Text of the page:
June 26, 2023
First of its Kind: TAD Develops Accessible Training Materials for Blind Students to Excel
Janine de Nysschin Onboarded to TAD Team: Professional Training Developer Bringing Expert Skills to Our Students
We are thrilled to bring on a professional content developer with deep experience in leadership and technical training creation. Who better to share more about her story than Janine herself? Let’s check it out.
I am standing in a hotel lobby in Liberia in West Africa, and as I reach for the elevator button, I smile. The floor sign numerals are raised, and below them, I see distinct Braille bumps. I notice there is even a tactile star on the door jamb. It’s funny how our perspective on the world changes when we are given a new point of view. A few months ago, I wouldn’t even have registered that elevators have Braille signage. That all changed when I started a new content project with an inspiring foundation for the blind and low vision community: Together Achieving Dreams (TAD).
In my early conversations with Kathryn Webster, the foundation’s founder, I was given my first glimpse into a different world. What struck me most about Kathryn’s story was not just her tenacity to succeed in a sighted world. I was inspired by the ecosystem Kathryn was able to create, which helped her find success as a student in a challenging environment. Her story was a shared journey with key people who were willing to see the limitations of their educational facilities. Together, Kathryn and her mentors found new and different ways to break down or shift the barriers between her blind and their sighted world.
So, when Kathryn asked if I would help develop training material for her foundation, I was excited to take on the task. My mission is to create content that helps blind and low vision students do more, and achieve more, as they prepare for college or employment. The fact that blind and low vision people in the US face a 75% unemployment rate is staggering. It’s easy to get behind the foundation’s goal to tailor training content that helps improve career prospects. We need to raise the chances of blind and low vision students being able to study and find work that goes beyond society’s stereotyped roles for people with disabilities.
At first, I was confident of my starting point. My base knowledge of accessibility stems from several years I spent working in shaping user experiences at Microsoft. Even though I have a good level of awareness about how we make software products more accessible, I had never much thought whether user design influenced employability. In fact, the more I interacted with Kathryn and her team, the more I realized that some of my experiences in Africa were more relevant to understanding the stereotypes the foundation is seeking to address.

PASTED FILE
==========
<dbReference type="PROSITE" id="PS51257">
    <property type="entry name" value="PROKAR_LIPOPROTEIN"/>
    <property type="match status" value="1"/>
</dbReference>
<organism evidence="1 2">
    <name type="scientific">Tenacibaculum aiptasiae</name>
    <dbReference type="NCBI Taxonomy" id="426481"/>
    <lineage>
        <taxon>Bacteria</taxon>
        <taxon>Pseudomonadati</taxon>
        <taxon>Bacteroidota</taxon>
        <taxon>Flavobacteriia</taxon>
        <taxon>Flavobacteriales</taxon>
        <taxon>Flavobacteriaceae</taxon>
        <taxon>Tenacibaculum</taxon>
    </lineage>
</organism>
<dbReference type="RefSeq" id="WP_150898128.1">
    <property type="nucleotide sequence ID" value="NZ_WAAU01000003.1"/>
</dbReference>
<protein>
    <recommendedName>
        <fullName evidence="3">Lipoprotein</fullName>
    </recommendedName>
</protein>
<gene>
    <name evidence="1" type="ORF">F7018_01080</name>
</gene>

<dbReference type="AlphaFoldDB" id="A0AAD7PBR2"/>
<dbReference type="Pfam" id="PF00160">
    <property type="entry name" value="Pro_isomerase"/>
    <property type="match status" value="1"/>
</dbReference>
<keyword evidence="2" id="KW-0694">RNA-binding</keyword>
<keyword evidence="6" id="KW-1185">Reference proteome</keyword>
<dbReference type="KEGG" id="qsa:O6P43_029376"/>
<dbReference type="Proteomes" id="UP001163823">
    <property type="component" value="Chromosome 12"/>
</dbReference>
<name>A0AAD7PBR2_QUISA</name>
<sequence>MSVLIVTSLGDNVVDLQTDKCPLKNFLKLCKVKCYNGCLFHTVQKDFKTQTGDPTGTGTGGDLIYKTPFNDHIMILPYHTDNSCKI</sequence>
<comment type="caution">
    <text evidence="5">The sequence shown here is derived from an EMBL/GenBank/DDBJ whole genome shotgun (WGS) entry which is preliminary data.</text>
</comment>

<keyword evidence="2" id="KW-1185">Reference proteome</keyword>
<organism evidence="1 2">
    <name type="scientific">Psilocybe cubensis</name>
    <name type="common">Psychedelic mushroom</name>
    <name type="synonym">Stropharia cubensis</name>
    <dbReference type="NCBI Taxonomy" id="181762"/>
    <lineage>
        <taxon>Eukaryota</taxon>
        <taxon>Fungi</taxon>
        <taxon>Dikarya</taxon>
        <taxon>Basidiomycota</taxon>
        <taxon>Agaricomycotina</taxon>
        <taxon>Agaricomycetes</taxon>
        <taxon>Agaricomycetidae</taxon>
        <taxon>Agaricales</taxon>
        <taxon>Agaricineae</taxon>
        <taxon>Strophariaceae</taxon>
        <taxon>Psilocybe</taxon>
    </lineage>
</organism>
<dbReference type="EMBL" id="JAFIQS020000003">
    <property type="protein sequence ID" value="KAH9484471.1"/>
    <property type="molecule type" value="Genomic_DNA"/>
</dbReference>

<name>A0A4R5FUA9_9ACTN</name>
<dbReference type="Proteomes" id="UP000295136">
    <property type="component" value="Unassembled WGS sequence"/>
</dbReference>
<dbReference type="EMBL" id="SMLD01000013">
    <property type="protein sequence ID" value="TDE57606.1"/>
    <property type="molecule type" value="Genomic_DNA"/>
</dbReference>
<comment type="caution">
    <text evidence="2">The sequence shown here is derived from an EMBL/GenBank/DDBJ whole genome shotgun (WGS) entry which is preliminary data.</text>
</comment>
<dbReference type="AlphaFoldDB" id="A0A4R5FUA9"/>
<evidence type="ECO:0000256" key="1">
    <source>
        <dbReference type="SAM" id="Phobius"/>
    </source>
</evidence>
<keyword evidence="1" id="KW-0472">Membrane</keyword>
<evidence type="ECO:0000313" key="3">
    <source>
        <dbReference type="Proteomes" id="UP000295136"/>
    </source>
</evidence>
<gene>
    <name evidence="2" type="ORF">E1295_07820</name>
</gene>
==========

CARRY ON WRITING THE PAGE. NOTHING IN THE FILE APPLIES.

For example, I spent a couple of years working with young African women who were illiterate. We were teaching entrepreneurial skills. Every lesson was structured to be more visual, more tactile. It was here I saw that when you cannot read, you are more vulnerable. Without basic literacy, you are excluded from so much of what the world has to offer. It shakes your confidence and traps you in a cycle of scarcity, limiting your access to resources that could change your life.
How much more so for blind and low vision people, who must develop social literacy skills along with learning to read Braille. It’s hard to navigate obstacles in your day-to-day life. It’s just as tough to have a dream of achieving more than your limits allow. Even in a first world environment, where you have disability legislation and mandated support.
I desperately wanted to create useful content. To help me better understand the world through a blindness lens, I decided to head to the Hans Wagener Academy, in Worcester, South Africa. Here I had a chance to meet several blind students preparing for further studies and future careers. First, I was blown away by the level of multitasking each student must master in the learning environment. And second, I became deeply aware that each student had his or her own story, and each journey is unique. In talking with the Academy staff, I was further impressed by their flexibility and willingness to adapt sighted course material for each student to find a success path.
Inspired, I have returned to my work desk and the TAD project. I am committed to finding the best style and tone for the training manual content. I also want to make sure each TAD manual has the needed tailoring to make the lessons relevant for blind and low vision students who want to dream big. Together with my TAD Review Crew – the beta team reviewing the content – I am optimistic we will create training manuals that will make a difference in achieving those dreams.